Duchess Kate visits grandmother’s colleagues at Bletchley Park & views D-Day exhibition

This afternoon The Duchess of Cambridge made a visit to Bletchley Park, near Milton Keynes, to view a special D-Day exhibition. The exhibition is to mark the 75th anniversary of the D-Day landings in June this year.

This was the second visit to the war-time codebreaking site for Kate, the last time being in 2014. Her paternal grandmother, Valerie Glassborow, and her great-aunt, Valerie’s twin-sister Mary, worked at Bletchley during the Second World War.

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The Duchess got to meet Elizabeth Diacon, who served at Bletchley from 1944 to 1945 as a WAAF shift supervisor, and Georgia Rose, who served from 1943 to 1945 as a teleprinter operator and Morse slip reader. Both women worked to feed crucial information to Allied forces in the critical months, weeks and days leading up to the D-Day invasion of Europe.

The group chatted about what it was like to work during such tense times, and what they remembered about the build up to D-Day itself. “It’s so lovely that it’s been celebrated,” the Duchess said. “My grandma never talked about it because she felt so protective.”

the duchess of cambridge speaks to four women who served at bletchley park as part of the war effort (kensington royal)

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Valerie Glassborow worked in Hut 16, which is no longer standing. After the war, Valerie married Peter Middleton; her son Michael is The Duchess of Cambridge’s father. Valerie Middleton died in 2006 without ever speaking publicly of her wartime service. Touchingly, Catherine wore a brooch which had belonged to Valerie for the occasion.

The royal visitor also spoke with the veterans about “letting their hair down” after they had finished their shifts.

Catherine was also shown a new memorial wall which contained the names of those who were veterans of the war who served at Bletchley Park. The Royal given a nice surprise by the Bletchley staff, who had dedicated two bricks on Bletchley’s Codebreakers’ Wall to Valerie and Mary.

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Bletchley Park was purchased in 1938 by Hugh Sinclair, head of the Secret Intelligence Service, ahead of hostilities in Europe; Sinclair chose this particular location because it was adjacent to the ‘Varsity Line’ between Oxford and Cambridge, whose universities were expected to supply many of the codebreakers that would be needed in the fight against Nazi Germany.

Personnel at Bletchley included Alan Turing, Hugh Alexander and Peter Twinn. In January 1945, at the peak of codebreaking efforts, over 10,000 personnel were working at Bletchley.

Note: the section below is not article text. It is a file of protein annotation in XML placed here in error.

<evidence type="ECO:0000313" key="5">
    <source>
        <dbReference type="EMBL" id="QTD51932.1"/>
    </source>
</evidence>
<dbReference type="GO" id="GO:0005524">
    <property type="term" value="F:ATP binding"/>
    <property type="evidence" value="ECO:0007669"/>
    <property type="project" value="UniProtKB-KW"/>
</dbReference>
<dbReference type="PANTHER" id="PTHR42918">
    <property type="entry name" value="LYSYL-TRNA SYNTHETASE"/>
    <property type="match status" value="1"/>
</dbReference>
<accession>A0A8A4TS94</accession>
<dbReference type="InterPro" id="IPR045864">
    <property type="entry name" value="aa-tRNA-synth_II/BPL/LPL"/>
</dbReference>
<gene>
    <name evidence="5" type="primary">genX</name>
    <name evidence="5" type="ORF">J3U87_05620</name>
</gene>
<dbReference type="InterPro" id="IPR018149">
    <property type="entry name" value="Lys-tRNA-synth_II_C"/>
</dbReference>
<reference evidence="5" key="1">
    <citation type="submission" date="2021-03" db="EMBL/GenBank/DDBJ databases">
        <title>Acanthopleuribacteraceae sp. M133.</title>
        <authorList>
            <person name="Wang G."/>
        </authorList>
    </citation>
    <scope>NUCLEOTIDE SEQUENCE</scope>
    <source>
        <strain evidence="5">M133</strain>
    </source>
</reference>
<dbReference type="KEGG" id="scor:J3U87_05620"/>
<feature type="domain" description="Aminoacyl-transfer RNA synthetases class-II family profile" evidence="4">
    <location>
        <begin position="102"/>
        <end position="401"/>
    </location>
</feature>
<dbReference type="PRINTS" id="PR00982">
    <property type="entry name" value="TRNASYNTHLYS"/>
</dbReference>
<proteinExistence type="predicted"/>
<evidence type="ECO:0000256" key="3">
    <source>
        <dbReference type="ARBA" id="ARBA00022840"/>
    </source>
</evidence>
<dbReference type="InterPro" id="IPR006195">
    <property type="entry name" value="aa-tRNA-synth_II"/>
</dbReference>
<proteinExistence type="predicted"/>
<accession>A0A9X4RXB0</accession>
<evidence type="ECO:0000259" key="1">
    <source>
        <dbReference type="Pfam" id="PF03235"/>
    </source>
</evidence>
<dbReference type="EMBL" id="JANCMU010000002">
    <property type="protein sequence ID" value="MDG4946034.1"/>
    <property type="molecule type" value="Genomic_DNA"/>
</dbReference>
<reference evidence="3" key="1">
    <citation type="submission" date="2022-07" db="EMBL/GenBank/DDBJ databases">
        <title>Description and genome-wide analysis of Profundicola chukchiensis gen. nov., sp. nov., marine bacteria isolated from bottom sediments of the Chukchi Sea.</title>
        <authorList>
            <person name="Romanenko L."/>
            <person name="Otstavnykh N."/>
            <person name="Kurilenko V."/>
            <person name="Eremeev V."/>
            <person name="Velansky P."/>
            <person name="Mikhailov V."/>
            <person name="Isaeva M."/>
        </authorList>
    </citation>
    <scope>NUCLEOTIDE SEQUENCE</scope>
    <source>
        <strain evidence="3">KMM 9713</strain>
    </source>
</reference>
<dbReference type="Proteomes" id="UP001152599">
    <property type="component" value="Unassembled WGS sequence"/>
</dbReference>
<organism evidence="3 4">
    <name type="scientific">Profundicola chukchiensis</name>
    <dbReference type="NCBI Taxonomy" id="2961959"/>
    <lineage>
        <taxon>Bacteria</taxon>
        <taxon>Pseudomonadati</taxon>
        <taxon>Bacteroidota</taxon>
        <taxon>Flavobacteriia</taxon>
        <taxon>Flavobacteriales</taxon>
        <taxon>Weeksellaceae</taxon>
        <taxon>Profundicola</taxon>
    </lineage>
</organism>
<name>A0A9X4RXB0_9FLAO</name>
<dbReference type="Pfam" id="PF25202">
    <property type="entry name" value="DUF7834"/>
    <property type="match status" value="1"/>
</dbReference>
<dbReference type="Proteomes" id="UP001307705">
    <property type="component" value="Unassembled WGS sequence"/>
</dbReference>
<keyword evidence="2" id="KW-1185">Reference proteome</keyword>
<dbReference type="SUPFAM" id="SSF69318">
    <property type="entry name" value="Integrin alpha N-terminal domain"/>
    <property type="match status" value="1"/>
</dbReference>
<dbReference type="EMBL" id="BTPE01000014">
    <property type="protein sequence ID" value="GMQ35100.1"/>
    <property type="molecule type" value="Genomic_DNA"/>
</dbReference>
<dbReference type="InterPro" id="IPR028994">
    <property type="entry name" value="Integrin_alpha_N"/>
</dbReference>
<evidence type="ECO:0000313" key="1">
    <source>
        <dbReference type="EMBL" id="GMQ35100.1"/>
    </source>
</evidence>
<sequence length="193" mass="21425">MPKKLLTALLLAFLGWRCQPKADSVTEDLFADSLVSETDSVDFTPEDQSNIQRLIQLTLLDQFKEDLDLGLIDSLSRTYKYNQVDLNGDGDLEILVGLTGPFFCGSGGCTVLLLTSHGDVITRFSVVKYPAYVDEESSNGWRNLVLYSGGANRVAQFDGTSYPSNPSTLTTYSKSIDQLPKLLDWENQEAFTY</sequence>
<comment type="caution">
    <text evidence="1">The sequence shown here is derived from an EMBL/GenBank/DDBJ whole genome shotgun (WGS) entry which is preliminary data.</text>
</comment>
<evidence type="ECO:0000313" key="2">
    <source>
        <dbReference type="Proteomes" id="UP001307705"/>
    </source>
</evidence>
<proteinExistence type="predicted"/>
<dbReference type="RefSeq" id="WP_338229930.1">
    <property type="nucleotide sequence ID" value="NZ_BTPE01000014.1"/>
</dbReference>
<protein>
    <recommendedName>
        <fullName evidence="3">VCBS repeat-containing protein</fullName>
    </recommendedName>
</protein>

The new exhibition ‘D-Day: Interception, Intelligence, Invasion’, is based on newly declassified material, and shows how the intelligence effort coordinated at Bletchley helped specifically in the success of the D-Day landings at Normandy. This is often seen as a turning point in the war for the Allies.

The mansion house at Bletchley Park, the hub of Britain’s codebreaking and intelligence services during WWII (Scott Dexter, cc license)

“This exhibition portrays the vital link between the men and women at Bletchley Park, and their counterparts on the battlefield, and shows how good intelligence could make the difference on the beaches of Normandy between life and death, success and failure,” David Kenyon, a historian at the museum, explained.

The exhibition in placed in the newly-restored Teleprinter Building. The Teleprinter Building served as a key wartime communications hub during the Second World War; the building is where hundreds of thousands of intercepted messages first arrived at Bletchley Park from secret listening posts across the UK, and Ultra Intelligence was transmitted to Allied headquarters.

Kate met with visiting children from Akeley Wood School participating in the new interactive STEM learning activities for budding codebreakers. The workshop enabled the youngsters to take on the role of codebreakers in June 1944, including using a real Enigma machine.

kate, the duchess of cambridge helps schoolchildren with codebreaking (kensington royal)

kate uses the enigma machine (kensington palace)

Messages they practised on included ‘the invasion has begun’, for which the Duchess punched the buttons on the Enigma machine.

Clearly proud of her grandmother, the Duchess told the children: “My Granny and her sister worked here which is really cool.

“She was sworn to secrecy and she found it very difficult to talk about.”

The children gifted the Duchess with cuddly toys – a squirrel, fox, owl and rabbit – for Prince George, Princess Charlotte, Prince Louis, and the newest royal arrival, Archie Mountbatten-Windsor. Catherine told the school children, “They love wild animals. They will after these!”


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1 comment

Yumiko Kokuryu Fri 17 May, 2019 - 3:29 am


Catherine’s visit to bletchley park reminds me of Queen Elizabeth Ⅱ’s visit to GCHQ office to commemorate the 100th anniversary of its establishment at Watergate House. on february 14, 2019. which is the UK’s intelligence security and cyber agency. catherine must be very proud of her grandmother, valerie and her aunt, mary very much.


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